Latest Issue

Brexit and the Corbyn effect: an accident of history? 

Historians will ask: how did a pro-European party elect a Eurosceptic as leader?   

By Robert Saunders  

Photo: John Linton/PA Archive/PA Images

When the time comes to write the history of Brexit, the historian will face a familiar question. What drives historical change? Is it deep, structural forces, boiling away beneath the surface of society? Or accident and contingency: small moments which, like the switches on a railway line, need only a touch to set the train of events speeding to a different destination?

It’s a recurring dilemma. The English Reformation, the First World War, the fall of the Berlin Wall: all had powerful, long-term causes.…

Register today to continue reading

You’ve hit your limit of three articles in the last 30 days. To get seven more, simply enter your email address below.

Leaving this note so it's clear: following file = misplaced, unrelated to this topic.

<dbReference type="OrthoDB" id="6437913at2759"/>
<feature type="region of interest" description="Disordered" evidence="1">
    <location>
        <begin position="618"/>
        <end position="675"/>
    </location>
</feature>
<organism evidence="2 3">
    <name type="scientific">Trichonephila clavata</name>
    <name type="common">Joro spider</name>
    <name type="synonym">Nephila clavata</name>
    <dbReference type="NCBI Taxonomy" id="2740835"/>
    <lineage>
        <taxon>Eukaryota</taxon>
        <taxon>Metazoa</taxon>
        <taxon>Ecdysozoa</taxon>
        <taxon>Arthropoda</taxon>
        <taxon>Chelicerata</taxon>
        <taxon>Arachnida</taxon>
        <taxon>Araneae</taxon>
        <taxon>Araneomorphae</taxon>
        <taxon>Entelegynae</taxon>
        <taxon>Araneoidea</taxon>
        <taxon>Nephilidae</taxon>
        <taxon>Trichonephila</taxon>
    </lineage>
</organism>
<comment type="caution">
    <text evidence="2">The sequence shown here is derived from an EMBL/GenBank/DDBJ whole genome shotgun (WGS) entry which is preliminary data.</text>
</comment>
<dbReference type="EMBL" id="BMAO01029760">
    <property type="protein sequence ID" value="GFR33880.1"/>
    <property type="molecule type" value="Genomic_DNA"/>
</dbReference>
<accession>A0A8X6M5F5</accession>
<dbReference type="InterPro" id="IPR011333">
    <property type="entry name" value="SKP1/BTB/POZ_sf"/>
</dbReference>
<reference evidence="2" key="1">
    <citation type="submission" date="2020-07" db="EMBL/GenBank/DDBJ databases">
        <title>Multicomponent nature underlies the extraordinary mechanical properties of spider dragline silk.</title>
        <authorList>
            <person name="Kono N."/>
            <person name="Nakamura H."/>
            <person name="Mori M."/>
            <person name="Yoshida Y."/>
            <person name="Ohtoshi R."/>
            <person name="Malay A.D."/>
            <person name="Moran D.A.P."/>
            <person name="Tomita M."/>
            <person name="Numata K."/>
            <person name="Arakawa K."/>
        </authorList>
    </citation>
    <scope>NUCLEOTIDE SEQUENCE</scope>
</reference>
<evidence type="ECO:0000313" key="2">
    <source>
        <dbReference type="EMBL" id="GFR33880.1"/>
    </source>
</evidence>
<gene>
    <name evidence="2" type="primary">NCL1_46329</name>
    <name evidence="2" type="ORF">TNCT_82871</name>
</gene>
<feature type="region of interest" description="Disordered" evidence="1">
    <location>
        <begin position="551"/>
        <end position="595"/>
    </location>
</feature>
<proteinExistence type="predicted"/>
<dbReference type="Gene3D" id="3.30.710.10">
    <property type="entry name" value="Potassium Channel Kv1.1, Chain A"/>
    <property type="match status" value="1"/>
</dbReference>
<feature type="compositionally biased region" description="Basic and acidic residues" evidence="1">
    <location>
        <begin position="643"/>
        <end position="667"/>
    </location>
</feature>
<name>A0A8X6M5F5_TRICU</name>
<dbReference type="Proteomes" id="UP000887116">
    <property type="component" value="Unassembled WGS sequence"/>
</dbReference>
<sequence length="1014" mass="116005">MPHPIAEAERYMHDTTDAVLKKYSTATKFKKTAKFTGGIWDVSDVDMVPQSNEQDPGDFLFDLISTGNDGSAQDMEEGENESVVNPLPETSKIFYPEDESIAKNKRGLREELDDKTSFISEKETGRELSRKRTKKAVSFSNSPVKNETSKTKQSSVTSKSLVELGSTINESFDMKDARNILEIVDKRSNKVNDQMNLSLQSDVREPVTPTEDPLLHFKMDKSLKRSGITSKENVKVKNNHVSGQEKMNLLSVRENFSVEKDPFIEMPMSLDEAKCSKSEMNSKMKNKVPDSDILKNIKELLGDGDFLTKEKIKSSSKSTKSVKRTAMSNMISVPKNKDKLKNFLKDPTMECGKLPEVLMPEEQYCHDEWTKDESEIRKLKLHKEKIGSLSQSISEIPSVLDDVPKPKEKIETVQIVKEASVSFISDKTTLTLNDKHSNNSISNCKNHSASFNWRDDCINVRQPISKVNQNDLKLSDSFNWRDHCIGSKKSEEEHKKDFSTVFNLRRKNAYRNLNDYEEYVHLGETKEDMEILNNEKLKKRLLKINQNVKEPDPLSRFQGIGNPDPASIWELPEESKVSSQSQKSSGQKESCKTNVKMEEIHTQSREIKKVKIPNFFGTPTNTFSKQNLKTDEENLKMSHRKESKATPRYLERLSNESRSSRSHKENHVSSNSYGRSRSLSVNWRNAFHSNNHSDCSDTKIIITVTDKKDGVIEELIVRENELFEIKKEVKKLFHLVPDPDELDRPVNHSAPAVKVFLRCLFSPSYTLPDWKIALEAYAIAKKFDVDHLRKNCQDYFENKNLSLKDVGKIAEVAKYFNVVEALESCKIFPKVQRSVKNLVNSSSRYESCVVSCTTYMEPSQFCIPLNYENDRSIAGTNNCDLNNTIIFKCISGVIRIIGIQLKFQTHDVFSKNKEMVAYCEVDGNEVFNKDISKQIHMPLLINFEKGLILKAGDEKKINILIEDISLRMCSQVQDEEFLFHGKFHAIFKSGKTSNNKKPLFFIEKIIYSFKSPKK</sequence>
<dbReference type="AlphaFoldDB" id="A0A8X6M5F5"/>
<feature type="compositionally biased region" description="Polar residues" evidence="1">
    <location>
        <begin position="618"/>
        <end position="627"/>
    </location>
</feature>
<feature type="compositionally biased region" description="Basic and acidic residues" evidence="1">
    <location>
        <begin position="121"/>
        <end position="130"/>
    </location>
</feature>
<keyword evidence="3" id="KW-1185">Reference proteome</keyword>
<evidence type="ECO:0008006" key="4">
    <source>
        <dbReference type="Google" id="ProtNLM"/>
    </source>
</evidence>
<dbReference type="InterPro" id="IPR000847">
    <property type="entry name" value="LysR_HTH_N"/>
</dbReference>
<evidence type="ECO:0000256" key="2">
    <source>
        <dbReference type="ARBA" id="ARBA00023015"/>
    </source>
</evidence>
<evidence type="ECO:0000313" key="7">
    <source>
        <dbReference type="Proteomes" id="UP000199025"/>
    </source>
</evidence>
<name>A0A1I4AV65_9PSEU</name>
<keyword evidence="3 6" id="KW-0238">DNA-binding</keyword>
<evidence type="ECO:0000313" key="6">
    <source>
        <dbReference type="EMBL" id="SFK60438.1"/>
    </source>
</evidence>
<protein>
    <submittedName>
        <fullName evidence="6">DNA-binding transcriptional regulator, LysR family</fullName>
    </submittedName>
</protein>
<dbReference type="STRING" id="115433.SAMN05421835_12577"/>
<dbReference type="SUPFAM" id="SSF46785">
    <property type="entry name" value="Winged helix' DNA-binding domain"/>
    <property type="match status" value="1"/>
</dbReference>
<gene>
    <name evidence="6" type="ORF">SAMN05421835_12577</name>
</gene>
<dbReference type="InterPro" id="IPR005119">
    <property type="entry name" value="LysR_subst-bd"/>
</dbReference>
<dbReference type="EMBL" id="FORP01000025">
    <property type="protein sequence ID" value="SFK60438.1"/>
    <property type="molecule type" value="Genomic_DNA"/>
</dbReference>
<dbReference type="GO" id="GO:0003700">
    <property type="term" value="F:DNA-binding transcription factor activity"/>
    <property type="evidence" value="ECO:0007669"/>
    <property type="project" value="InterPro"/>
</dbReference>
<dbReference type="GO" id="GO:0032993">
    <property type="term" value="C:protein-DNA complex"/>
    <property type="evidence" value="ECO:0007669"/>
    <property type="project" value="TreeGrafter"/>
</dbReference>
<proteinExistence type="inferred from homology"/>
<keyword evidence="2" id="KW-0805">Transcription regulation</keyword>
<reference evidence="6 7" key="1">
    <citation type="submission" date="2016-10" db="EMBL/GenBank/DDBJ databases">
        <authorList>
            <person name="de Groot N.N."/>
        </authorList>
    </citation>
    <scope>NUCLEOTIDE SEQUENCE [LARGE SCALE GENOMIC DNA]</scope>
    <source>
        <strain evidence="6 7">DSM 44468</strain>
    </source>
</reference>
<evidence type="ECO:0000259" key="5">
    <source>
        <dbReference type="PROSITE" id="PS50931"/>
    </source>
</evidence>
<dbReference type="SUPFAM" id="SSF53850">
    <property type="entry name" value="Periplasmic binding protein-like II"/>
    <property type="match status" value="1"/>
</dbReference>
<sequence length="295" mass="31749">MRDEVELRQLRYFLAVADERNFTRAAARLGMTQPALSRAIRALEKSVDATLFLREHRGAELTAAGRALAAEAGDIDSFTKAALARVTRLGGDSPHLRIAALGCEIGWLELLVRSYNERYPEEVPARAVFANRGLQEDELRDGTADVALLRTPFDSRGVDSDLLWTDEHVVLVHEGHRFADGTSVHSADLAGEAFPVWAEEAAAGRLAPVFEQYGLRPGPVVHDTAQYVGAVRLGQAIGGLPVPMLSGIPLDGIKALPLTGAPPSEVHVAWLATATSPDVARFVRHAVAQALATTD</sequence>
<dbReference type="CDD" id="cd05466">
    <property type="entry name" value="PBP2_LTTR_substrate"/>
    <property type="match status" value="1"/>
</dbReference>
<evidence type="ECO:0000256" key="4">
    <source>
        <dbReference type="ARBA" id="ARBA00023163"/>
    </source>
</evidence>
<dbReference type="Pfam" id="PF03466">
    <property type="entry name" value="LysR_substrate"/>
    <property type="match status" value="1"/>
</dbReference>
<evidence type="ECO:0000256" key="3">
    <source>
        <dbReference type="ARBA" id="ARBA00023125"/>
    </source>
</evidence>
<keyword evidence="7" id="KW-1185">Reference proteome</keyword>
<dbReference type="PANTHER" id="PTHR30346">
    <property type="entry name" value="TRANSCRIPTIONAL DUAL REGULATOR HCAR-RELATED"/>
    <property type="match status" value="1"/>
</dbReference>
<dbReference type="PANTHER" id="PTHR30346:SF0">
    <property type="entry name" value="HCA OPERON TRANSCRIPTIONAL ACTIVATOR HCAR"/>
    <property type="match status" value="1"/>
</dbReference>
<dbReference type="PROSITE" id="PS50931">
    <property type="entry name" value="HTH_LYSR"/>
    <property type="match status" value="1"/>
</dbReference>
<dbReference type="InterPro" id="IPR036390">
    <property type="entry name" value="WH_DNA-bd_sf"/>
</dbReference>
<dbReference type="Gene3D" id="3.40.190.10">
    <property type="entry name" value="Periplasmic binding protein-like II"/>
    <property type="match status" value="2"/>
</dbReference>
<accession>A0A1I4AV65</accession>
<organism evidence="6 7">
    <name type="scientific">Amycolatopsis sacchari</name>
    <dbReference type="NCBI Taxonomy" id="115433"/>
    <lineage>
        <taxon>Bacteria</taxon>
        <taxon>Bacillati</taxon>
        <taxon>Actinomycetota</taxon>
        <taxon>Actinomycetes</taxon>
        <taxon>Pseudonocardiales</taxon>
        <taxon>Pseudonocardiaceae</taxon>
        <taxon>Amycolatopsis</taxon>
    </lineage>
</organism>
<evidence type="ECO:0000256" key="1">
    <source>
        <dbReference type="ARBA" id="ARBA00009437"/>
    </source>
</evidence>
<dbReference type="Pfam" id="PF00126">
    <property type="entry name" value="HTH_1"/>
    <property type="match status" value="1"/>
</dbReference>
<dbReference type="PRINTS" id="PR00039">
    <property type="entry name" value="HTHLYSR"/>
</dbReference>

You’ll also receive our free e-book Prospect’s Top Thinkers 2020 and our newsletter with the best new writing on politics, economics, literature and the arts.

Prospect may process your personal information for our legitimate business purposes, to provide you with newsletters, subscription offers and other relevant information.

Click here to learn more about these purposes and how we use your data. You will be able to opt-out of further contact on the next page and in all our communications.

This site is protected by reCAPTCHA and the Google Privacy Policy and Terms of Service apply.

We want to hear what you think about this article. Submit a letter to

More From Prospect